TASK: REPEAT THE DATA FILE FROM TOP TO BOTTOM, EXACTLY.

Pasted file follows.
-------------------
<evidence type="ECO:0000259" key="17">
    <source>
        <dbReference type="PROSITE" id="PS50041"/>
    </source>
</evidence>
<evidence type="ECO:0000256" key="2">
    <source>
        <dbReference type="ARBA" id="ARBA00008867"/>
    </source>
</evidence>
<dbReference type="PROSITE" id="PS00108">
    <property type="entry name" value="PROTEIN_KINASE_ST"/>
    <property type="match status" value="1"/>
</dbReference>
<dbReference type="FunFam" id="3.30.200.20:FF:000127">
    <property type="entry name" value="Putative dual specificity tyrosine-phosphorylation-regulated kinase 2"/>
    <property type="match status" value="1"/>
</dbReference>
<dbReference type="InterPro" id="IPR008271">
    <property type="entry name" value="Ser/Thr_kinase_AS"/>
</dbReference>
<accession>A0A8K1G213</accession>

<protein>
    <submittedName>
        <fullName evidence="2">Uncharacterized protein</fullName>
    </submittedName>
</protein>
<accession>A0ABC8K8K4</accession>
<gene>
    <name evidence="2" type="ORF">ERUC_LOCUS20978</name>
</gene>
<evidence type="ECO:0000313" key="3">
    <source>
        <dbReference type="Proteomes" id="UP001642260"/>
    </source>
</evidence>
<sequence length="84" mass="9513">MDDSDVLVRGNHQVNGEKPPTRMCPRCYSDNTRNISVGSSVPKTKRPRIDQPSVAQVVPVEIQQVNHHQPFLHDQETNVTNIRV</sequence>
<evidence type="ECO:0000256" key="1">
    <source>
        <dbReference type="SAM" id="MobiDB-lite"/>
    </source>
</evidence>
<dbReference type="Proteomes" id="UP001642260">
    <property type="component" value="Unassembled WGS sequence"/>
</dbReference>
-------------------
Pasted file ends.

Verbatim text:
<evidence type="ECO:0000259" key="17">
    <source>
        <dbReference type="PROSITE" id="PS50041"/>
    </source>
</evidence>
<evidence type="ECO:0000256" key="2">
    <source>
        <dbReference type="ARBA" id="ARBA00008867"/>
    </source>
</evidence>
<dbReference type="PROSITE" id="PS00108">
    <property type="entry name" value="PROTEIN_KINASE_ST"/>
    <property type="match status" value="1"/>
</dbReference>
<dbReference type="FunFam" id="3.30.200.20:FF:000127">
    <property type="entry name" value="Putative dual specificity tyrosine-phosphorylation-regulated kinase 2"/>
    <property type="match status" value="1"/>
</dbReference>
<dbReference type="InterPro" id="IPR008271">
    <property type="entry name" value="Ser/Thr_kinase_AS"/>
</dbReference>
<accession>A0A8K1G213</accession>

<protein>
    <submittedName>
        <fullName evidence="2">Uncharacterized protein</fullName>
    </submittedName>
</protein>
<accession>A0ABC8K8K4</accession>
<gene>
    <name evidence="2" type="ORF">ERUC_LOCUS20978</name>
</gene>
<evidence type="ECO:0000313" key="3">
    <source>
        <dbReference type="Proteomes" id="UP001642260"/>
    </source>
</evidence>
<sequence length="84" mass="9513">MDDSDVLVRGNHQVNGEKPPTRMCPRCYSDNTRNISVGSSVPKTKRPRIDQPSVAQVVPVEIQQVNHHQPFLHDQETNVTNIRV</sequence>
<evidence type="ECO:0000256" key="1">
    <source>
        <dbReference type="SAM" id="MobiDB-lite"/>
    </source>
</evidence>
<dbReference type="Proteomes" id="UP001642260">
    <property type="component" value="Unassembled WGS sequence"/>
</dbReference>